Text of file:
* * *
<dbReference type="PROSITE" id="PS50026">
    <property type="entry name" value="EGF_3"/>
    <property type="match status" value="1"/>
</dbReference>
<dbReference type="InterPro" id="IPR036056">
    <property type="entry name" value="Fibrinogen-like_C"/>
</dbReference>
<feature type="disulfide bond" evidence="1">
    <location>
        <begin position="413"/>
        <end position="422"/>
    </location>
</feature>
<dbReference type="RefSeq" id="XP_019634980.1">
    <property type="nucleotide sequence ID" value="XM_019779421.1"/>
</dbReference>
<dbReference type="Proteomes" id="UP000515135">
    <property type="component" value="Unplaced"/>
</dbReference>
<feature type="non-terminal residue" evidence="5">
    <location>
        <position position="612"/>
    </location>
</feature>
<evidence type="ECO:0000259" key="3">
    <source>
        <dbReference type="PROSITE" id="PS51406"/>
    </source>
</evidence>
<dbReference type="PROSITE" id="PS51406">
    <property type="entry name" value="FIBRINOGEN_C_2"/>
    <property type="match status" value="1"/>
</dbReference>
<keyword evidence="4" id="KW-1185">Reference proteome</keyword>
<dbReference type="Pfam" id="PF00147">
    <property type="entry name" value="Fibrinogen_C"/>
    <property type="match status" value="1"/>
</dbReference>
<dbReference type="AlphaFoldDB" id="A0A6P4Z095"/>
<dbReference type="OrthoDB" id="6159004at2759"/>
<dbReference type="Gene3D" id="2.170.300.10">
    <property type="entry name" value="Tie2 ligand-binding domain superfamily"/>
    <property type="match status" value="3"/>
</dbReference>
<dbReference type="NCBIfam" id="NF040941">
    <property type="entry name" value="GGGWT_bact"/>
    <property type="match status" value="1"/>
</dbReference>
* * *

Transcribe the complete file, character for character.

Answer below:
<dbReference type="PROSITE" id="PS50026">
    <property type="entry name" value="EGF_3"/>
    <property type="match status" value="1"/>
</dbReference>
<dbReference type="InterPro" id="IPR036056">
    <property type="entry name" value="Fibrinogen-like_C"/>
</dbReference>
<feature type="disulfide bond" evidence="1">
    <location>
        <begin position="413"/>
        <end position="422"/>
    </location>
</feature>
<dbReference type="RefSeq" id="XP_019634980.1">
    <property type="nucleotide sequence ID" value="XM_019779421.1"/>
</dbReference>
<dbReference type="Proteomes" id="UP000515135">
    <property type="component" value="Unplaced"/>
</dbReference>
<feature type="non-terminal residue" evidence="5">
    <location>
        <position position="612"/>
    </location>
</feature>
<evidence type="ECO:0000259" key="3">
    <source>
        <dbReference type="PROSITE" id="PS51406"/>
    </source>
</evidence>
<dbReference type="PROSITE" id="PS51406">
    <property type="entry name" value="FIBRINOGEN_C_2"/>
    <property type="match status" value="1"/>
</dbReference>
<keyword evidence="4" id="KW-1185">Reference proteome</keyword>
<dbReference type="Pfam" id="PF00147">
    <property type="entry name" value="Fibrinogen_C"/>
    <property type="match status" value="1"/>
</dbReference>
<dbReference type="AlphaFoldDB" id="A0A6P4Z095"/>
<dbReference type="OrthoDB" id="6159004at2759"/>
<dbReference type="Gene3D" id="2.170.300.10">
    <property type="entry name" value="Tie2 ligand-binding domain superfamily"/>
    <property type="match status" value="3"/>
</dbReference>
<dbReference type="NCBIfam" id="NF040941">
    <property type="entry name" value="GGGWT_bact"/>
    <property type="match status" value="1"/>
</dbReference>